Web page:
On Friday, Donald Trump officially took office in the White House. It was a surreal moment, because despite all the advances we’ve made, the fact that a man like Trump can be president in 2017 is a huge leap backwards. After he won the election, I had hopes that despite running on a ticket that played to people’s fears, he would maybe make changes that were for the good of the majority rather than the few. However, if his cabinet picks are any indication, there is a long road ahead of us. After marching with thousands in downtown Los Angeles this morning, though, I can say that a lot of Americans are fired up and ready to rise to challenge. I have to stress that for my husband and I, along with most everyone who is taking a stand, this is not an issue of one party versus another — rather, a stand for our fellow human beings.
When I think about everything we are now fighting for and the people behind these issues, I can’t help but feel emotional. This presidency and the wheels that have already been set in motion as the result of a campaign based on hate, affect not only me and my family, but I personally know a large number of people who are worried about what this means for their health care, sense of safety, education for their kids, right to marry — the list goes on.
By lending our voices to this fight, we are not “complaining,” “throwing tantrums” or “being disrespectful.” If we silently sit by and watch as the rights of our neighbors are slowly stripped away, where do you draw the line? When is it then finally the right time to take a stand? That’s what is so great about this country. We have the freedom to peacefully protest. To call our local representatives and voice our feelings. If people like Martin Luther King Jr., Maya Angelou, and Susan B. Anthony didn’t take a stand, where would we be today?
It’s funny how we can share the quotes and remember the good these people did, but when it comes to taking up the torch in our everyday lives, we hold back. Why? As an immigrant whose own family came to America in search of a better life, my love for this country is great. It does not mean, though, that I will sit on the sidelines when faced with injustice.
- I marched with my family today because my husband and I want our children to know that they should never feel compelled to accept the status quo. Just because someone in a position of power says this is how it’s going to be, does not mean you blindly accept it if it comes at the cost of your freedom or the freedom of others.
- I marched because I want my friends and family — everyone, really — who are experiencing real feelings of fear to know that they are not alone in this fight.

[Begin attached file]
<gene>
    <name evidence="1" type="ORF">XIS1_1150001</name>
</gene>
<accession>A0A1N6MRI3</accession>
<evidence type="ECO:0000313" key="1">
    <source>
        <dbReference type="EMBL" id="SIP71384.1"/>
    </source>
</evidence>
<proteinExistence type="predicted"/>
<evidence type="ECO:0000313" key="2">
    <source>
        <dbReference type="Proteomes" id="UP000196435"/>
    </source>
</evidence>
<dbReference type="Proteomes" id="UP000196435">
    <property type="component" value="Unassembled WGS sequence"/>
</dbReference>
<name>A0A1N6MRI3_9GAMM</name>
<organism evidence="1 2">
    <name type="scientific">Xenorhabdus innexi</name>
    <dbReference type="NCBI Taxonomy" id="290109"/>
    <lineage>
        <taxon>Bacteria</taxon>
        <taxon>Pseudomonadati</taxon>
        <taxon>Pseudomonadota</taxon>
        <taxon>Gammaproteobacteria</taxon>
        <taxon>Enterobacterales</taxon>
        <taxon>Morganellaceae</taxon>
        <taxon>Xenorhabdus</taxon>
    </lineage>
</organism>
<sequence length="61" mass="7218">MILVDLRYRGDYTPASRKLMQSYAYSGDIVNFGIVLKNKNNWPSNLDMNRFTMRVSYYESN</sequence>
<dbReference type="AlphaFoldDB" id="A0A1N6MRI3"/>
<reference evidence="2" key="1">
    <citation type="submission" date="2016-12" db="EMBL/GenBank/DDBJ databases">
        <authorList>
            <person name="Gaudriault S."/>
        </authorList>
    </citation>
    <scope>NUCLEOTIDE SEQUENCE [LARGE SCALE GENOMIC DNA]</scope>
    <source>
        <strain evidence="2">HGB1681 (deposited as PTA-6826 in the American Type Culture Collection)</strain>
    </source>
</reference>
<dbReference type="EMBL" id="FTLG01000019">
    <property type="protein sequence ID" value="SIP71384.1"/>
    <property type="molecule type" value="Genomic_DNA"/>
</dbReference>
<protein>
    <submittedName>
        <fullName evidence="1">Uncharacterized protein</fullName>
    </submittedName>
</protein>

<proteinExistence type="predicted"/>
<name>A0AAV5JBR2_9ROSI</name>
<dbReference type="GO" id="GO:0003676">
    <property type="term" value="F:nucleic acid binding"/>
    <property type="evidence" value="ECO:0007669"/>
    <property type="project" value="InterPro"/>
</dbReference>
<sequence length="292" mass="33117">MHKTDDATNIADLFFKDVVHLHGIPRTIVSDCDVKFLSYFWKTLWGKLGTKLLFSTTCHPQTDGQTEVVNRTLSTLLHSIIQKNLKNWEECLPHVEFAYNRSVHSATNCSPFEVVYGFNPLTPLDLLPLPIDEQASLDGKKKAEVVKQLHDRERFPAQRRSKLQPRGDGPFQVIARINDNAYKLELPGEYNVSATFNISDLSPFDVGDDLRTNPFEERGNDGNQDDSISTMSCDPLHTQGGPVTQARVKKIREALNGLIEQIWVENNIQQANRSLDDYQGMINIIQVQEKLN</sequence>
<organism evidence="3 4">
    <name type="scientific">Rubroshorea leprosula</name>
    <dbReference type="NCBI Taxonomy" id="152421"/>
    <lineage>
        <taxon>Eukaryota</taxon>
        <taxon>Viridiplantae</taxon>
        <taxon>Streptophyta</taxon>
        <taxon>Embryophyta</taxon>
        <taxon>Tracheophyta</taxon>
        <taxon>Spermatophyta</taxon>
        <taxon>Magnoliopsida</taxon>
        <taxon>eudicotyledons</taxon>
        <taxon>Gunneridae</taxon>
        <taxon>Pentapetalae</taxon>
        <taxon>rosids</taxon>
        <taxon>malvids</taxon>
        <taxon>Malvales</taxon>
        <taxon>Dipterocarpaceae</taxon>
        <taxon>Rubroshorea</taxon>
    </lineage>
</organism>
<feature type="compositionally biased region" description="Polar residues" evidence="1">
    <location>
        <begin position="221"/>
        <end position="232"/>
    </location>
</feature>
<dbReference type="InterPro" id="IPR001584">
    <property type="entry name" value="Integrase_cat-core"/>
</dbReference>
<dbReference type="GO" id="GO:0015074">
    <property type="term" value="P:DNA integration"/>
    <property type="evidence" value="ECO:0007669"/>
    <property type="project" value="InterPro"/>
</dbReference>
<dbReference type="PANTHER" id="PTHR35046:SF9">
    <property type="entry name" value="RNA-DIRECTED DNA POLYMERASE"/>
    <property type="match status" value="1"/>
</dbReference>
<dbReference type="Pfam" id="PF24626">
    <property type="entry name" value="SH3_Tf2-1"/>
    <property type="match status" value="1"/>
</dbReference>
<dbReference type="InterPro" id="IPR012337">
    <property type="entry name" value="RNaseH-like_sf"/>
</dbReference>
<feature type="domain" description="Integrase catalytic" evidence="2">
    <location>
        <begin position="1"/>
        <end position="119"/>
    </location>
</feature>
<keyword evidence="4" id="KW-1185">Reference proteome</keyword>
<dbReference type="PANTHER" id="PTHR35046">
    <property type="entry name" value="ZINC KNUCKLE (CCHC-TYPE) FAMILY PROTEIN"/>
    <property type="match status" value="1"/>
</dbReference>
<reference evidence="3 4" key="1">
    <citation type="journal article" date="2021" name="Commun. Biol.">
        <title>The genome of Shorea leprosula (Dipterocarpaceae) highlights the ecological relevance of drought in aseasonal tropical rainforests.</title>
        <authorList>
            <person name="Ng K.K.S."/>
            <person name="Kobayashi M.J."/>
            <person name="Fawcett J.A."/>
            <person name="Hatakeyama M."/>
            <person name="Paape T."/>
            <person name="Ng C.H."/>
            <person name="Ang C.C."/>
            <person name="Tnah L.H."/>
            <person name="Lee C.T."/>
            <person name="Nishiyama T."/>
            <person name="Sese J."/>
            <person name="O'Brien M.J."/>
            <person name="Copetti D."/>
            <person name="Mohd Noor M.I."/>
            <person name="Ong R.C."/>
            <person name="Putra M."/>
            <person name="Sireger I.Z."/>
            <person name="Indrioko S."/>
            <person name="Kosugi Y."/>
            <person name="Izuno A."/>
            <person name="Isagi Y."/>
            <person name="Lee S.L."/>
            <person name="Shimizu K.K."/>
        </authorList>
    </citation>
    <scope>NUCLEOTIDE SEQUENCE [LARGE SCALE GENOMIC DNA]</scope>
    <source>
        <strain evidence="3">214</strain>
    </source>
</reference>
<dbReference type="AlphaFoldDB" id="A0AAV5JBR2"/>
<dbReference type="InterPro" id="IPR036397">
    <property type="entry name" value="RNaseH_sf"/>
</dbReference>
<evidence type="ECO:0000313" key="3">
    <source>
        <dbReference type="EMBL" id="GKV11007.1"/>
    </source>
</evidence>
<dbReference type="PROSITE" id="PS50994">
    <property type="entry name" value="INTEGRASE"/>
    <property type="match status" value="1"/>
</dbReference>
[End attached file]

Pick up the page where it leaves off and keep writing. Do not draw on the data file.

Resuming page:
- I marched for my daughter, and any future daughters because our bodies are our own. The plan to defund Planned Parenthood, not to mention budget cuts to sexual assault and domestic violence programs are frightening. Believe it or not, Planned Parenthood provides more than abortion services, it’s where women (and men!) go for affordable reproductive health care, if not completely covered. It’s where teenagers who are too scared to talk to their parents about birth control and contraceptives, go to get the protection they need to make sure they’re practicing safe sex. It’s where people go to get tested freely for any sexually transmitted diseases. Sex aside, many Planned Parenthood centers also provide general health care.
- I marched for myself, because as someone who has felt the fear and embarrassment of being seen as an “other,” President Trump has played on this notion and given people a perceived justification to act out on their fears and hate. It’s not right. After 9/11 happened, I was a freshman in high school at the time, I didn’t want people to remember that my last name was Mohammed. I was sure to always be extra nice when going through airport security because I didn’t want the TSA officer looking at my license to single me out for the randomly selected pat down. I also stopped writing out my full name on school assignments — rather, I wrote Ravelle M. because I didn’t want the other students noticing the word “Mohammed” as we passed forward our work to the teacher. My math teacher took notice and called me up to his desk after class one day and asked why I had stopped writing out my last name. I’ll never forget his words after I told him why. “Don’t ever be ashamed to proudly own who you are. I want to see the word Mohammed on all of your papers going forward.” I never wrote the abbreviated “M.” again after that day.
I find this quote by Martin Niemöller to be still fitting today:
“First they came for the Socialists, and I did not speak out — because I was not a Socialist.
Then they came for the Trade Unionists, and I did not speak out — because I was not a Trade Unionist.
Then they came for the Jews, and I did not speak out — because I was not a Jew.
Then they came for me — and there was no one left to speak for me.”
When thinking about whether or not to stand up against injustice, I hope to teach my children by example that the time is always now.